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What Does a Manager Do?
At the most basic level, managers are responsible for making sure team members do their jobs. But what that means at a day-to-day level varies across industries. Being a good leader requires you to adapt to the dynamics of your individual team.
Though the specific tasks of a manager will vary greatly depending on your company and industry, general management skills tend to fall into four broad categories that are important to understand as a first-time manager:
- Prepare your team to do the work. At the most basic level, how do you convey to your team members how to do their job? This can refer to onboarding new employees or training existing team members for new positions, processes, or responsibilities. An effective manager will find the right combination of formal training, mentoring, and on-the-job experience to make sure everyone stays up to speed.
- Create and improve processes. How do you make sure that work stays organized and on-track? That’s what business processes are about. Especially as teams scale up, building sustainable processes is essential—whether via project management software, formalized job descriptions, or routinized meetings and daily stand-ups.
- Establish clear lines of communication. Where do your team members go when they have questions or problems, and how does the executive team convey new orders and directives to the rest of the team? Effective communication skills can build trust between management and team members and also creates a set of expectations around how and when important information will be conveyed.
- Motivate your team to do the work. What makes the people on your team show up to work in the morning? The best managers will understand when employees are intrinsically motivated (by a desire for excellence, a belief in the mission, etc.) or extrinsically motivated (by money, recognition, or status).
7 Tips for Being a Good Manager
Becoming a better manager is an ongoing process. Even those who’ve managed large teams for years may still need to develop certain leadership skills or reconnect with their team or the work itself. Here are seven tips for being a successful manager at any experience level:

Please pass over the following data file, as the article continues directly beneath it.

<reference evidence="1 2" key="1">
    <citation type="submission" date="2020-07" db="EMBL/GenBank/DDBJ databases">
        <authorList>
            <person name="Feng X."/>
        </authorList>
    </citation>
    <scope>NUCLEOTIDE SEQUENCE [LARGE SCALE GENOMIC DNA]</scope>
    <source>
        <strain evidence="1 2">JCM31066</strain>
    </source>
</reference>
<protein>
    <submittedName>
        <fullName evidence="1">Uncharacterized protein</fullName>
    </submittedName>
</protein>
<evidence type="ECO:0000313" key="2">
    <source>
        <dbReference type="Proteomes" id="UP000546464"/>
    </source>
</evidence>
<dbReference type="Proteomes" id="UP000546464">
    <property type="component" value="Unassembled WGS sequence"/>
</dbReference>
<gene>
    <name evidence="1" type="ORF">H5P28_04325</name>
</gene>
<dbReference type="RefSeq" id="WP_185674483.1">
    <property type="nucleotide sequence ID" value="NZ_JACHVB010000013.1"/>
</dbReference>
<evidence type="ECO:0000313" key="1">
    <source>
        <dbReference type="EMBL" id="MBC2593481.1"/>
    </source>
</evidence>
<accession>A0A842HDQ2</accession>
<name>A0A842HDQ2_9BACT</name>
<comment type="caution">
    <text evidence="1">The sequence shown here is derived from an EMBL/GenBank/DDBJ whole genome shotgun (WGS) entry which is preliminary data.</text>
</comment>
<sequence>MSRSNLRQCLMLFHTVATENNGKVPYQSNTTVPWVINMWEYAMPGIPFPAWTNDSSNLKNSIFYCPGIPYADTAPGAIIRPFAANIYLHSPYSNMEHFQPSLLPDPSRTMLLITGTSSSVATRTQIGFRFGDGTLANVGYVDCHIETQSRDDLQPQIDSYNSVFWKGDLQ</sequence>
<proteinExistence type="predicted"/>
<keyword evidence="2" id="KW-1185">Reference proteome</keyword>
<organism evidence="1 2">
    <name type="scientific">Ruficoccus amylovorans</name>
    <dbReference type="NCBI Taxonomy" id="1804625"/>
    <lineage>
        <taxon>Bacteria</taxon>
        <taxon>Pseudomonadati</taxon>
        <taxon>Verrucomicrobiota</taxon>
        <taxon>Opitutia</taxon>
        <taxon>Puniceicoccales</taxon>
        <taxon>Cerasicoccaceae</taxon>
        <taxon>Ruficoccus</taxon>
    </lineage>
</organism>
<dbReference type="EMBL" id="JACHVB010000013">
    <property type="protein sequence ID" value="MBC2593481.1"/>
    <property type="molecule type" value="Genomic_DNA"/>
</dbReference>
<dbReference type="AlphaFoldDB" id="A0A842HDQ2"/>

- Delegate more. It might be tempting to just do it yourself, especially in a crunch, but remember that being a great manager means your focus needs to be on the big picture. If you find yourself rushing from task to task, it means your time management is weak you probably aren’t delegating enough to your senior team members.
- Give more praise than criticism. Giving honest feedback in performance reviews and team meetings is important, but it’s important to be mindful of the motivating potential of meaningful compliments and praise mixed with constructive feedback. Singling out team members who’ve gone above and beyond can be a powerful motivating force for boosting employee engagement.
- Check in even when nothing is wrong. Make time for one-on-one meetings on a regular basis. This gives your direct reports an opportunity to bring up questions or challenges before they balloon into major problems. They also give you a less formal opportunity to communicate with your employees and gauge their level of motivation.
- Seek out advice and feedback. Being a good manager is hard and no one expects you to know everything, especially if this is your first management role. Don’t be afraid to ask other more experienced managers for new ideas, whether they’re part of your company or in your larger network. Be upfront about where you feel your biggest challenges and shortcomings lie.
- Set reasonable goals. The essence of your job as a manager is to set clear goals and motivate your team to achieve them, but this only works if the goals are achievable in the first place. There’s nothing more demoralizing than unmeetable or unreasonable expectations. Make sure the goals you’re setting for team members and the team as a whole are ambitious without being overwhelming.
- Get in the trenches. While it’s important for you to stay focused on the big picture, you also can’t lose sight of what the day-to-day work of your team entails. Being involved in managing individual projects on a personal level as they unfold in real-time can help keep you connected to the work your team is doing. Ask questions about the hard work your team members are doing, and stay up-to-date on trends in your field or business.
- Know yourself. As a manager, you set the tone for your team members. A bad mood on your part can negatively impact your team’s performance, whether you mean for it to or not. Developing emotional intelligence and understanding how you handle stress in a leadership role allows you to do your work and keep the team on-track even under challenging circumstances.
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